Service. This word is inexorably woven into the fabric of the funeral profession and people who work in the business. As devoted as funeral professionals are to helping families and friends when they experience the death of someone close, many also spend a great deal of time and energy in community outreach. The benefits of community involvement go well beyond building your personal and professional brand; it is one of the few ways a funeral professional can interact with people under happier, calmer circumstances.
Here are 10 ways to improve your funeral home’s community outreach. Each of these are fairly easy to implement and can make a positive impact on your brand:
1. Be a fundraising engine.
Many funeral professionals work in or close to the communities where they grew up. Use your personal and professional “spheres of influence” to help support fundraising efforts. Monetary donations aren’t the only way to assist worthy causes – support comes in many forms, including promotion through traditional advertising as well as social media.
2. Sponsor community events such as a local 5K run.
Sponsored events can take time to organize and manage, so offer some resources and promotional support. You can provide staffing for registration, refreshments or first aid stations. Consider sponsoring a team to run in the event. Again, some events offer visibility just for providing volunteers — it’s not always about money.
3. Assist your local schools and students.
Unfortunately, all too many school districts are underfunded. Work with your local school board, principals and teachers to identify things you can do to help. Art classes might need paper and supplies. Students from underprivileged families may need help with material fees. Be a collection point for book drives. Volunteer to help at-risk or learning-disabled students. If you speak a foreign language, you might be invaluable support for teachers working in classrooms where English is a student’s second language. Participate in career days and talk about funeral service as a profession. You might also consider providing financial aid in the form of scholarships for graduating high school seniors attending local colleges, trade schools or universities.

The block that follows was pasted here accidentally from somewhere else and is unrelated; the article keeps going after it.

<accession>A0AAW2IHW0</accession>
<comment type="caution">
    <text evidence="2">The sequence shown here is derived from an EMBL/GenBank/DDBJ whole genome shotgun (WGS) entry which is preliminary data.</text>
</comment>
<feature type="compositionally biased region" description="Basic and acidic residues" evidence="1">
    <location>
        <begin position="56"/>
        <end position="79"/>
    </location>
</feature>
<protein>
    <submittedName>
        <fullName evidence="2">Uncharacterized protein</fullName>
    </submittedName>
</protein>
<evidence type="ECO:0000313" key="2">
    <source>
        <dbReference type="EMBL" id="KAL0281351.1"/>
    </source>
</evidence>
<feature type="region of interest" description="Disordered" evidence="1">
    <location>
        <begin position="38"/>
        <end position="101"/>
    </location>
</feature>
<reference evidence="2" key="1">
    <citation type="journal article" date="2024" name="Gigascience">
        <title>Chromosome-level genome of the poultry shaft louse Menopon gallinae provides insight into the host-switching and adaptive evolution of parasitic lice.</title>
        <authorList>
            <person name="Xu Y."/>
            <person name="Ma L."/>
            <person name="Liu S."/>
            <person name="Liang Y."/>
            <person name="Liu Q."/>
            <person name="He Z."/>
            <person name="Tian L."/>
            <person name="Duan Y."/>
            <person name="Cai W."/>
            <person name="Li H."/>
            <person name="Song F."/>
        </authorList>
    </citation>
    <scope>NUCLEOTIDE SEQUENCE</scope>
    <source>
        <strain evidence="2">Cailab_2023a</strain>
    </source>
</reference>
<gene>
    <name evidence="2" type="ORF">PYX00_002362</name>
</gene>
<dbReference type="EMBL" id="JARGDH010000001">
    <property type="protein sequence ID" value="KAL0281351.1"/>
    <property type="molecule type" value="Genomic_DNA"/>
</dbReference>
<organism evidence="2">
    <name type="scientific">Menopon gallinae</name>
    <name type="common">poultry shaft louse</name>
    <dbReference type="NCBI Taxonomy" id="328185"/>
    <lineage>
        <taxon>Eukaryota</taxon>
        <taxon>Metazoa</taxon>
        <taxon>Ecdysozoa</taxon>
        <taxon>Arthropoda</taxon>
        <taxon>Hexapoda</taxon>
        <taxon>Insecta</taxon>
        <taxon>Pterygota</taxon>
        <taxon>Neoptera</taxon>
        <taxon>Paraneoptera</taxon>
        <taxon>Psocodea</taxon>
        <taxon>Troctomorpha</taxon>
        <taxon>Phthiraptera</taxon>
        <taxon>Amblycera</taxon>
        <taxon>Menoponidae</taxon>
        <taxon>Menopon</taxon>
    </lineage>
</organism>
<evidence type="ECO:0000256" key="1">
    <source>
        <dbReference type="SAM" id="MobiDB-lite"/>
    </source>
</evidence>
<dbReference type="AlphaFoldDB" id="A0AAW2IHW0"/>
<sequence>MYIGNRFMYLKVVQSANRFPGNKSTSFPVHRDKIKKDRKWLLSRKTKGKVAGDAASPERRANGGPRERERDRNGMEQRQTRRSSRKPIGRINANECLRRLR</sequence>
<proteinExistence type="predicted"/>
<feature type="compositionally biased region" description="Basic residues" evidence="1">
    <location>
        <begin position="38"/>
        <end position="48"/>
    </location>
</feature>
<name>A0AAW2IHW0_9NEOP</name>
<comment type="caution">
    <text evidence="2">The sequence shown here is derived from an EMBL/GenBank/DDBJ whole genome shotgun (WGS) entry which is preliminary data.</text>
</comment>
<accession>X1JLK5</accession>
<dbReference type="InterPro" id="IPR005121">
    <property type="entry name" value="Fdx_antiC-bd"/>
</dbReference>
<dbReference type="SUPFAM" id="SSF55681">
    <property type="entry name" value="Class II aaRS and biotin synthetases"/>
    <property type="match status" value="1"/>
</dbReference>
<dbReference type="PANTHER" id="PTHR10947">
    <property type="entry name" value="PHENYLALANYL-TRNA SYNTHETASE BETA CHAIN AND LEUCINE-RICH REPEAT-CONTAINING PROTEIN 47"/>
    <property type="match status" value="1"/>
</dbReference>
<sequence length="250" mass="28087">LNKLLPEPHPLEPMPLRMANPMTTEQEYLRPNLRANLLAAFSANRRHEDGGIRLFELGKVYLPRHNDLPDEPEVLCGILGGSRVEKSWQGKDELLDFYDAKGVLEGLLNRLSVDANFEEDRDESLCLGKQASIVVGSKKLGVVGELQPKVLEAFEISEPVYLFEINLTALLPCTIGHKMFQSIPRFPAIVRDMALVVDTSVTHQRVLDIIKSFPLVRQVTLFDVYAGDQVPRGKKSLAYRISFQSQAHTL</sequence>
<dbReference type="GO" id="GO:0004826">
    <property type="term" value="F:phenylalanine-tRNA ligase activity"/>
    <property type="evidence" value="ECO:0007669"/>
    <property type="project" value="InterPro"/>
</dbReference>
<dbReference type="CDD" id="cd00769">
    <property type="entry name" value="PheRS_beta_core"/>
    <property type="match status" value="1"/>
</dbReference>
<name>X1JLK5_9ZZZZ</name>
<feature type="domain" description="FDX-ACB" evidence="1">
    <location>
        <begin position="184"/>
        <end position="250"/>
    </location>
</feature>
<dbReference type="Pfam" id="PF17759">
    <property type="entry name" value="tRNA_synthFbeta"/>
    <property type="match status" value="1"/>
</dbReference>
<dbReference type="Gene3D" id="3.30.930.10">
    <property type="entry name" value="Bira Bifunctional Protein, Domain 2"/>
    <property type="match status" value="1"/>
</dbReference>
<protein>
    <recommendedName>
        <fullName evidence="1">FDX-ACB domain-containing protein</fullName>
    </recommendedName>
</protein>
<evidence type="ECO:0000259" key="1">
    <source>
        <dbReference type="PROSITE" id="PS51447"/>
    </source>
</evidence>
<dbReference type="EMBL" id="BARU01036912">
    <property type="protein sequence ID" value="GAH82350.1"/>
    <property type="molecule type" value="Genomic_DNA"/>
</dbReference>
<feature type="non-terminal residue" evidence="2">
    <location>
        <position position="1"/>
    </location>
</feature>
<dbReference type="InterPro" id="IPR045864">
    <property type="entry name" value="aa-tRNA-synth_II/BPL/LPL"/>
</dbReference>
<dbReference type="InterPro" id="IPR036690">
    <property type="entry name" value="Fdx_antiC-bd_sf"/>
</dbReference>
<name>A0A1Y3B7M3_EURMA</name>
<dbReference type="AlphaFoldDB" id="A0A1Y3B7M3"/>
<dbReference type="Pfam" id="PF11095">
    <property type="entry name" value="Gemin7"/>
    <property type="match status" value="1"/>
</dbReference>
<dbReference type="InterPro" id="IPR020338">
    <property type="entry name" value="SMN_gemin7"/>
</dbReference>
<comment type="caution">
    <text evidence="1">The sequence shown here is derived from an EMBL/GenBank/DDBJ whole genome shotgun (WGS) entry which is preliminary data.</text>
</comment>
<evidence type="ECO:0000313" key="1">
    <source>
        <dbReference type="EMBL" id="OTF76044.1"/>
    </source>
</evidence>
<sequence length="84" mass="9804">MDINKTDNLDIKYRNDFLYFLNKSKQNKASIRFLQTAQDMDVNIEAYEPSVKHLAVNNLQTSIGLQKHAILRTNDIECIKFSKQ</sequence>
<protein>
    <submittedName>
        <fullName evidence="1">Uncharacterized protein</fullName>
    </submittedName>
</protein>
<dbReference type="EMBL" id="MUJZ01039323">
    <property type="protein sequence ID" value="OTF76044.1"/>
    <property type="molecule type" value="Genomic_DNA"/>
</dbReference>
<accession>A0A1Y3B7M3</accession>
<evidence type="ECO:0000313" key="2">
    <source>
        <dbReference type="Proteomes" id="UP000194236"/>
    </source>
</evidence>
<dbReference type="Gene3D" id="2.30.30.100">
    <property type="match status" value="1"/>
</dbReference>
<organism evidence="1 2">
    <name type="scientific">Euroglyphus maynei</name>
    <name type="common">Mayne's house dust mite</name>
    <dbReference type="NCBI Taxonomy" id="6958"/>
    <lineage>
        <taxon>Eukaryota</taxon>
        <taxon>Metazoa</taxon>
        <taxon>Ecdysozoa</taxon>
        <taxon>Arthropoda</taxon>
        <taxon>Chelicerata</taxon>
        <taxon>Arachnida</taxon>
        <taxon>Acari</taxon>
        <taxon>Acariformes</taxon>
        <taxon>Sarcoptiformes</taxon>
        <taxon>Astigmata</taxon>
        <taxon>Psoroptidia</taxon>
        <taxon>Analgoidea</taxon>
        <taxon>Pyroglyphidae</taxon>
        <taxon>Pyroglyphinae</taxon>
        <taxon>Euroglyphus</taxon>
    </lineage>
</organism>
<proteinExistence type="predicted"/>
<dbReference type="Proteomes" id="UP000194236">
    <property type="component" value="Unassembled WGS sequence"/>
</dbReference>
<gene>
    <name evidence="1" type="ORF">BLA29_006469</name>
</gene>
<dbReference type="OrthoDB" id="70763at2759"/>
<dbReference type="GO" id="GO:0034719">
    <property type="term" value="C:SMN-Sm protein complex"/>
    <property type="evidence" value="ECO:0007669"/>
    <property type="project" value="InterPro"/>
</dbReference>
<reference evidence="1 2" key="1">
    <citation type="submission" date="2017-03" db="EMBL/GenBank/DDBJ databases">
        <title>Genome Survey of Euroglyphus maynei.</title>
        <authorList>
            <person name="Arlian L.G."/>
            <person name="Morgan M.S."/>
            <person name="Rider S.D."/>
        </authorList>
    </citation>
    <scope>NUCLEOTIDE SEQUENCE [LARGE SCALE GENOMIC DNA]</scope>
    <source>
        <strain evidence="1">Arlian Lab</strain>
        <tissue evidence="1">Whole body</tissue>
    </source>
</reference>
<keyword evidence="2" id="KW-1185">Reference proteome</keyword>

4. Help with children’s causes and events.
If a children’s festival exists in your community, participate. You can make your booth fun and relevant by having an activity designed for children and their grandparents or parents to complete together. Create a booklet or a template that helps a child “interview” her grandparent to learn more about their life, accomplishments, hobbies and so on. What better way for kids of all ages to learn more about their family history? Done right, it will be an experience to remember long after the event itself.
5. Make a day in the life of a senior a little brighter.
Many businesses focus on obvious ways to be advocates for seniors in a community. Get creative. Most seniors, whether they live at home or in an assisted living situation, will appreciate opportunities to socialize and be entertained. Host a luncheon featuring a speaker such as a locally known news/sports personality or comedian to provide light and happy content. Work with a movie theater to host as event so seniors can enjoy a first-run movie or a classic favorite. Engage seniors in ways that help them remain active and social, and their families will thank you for it!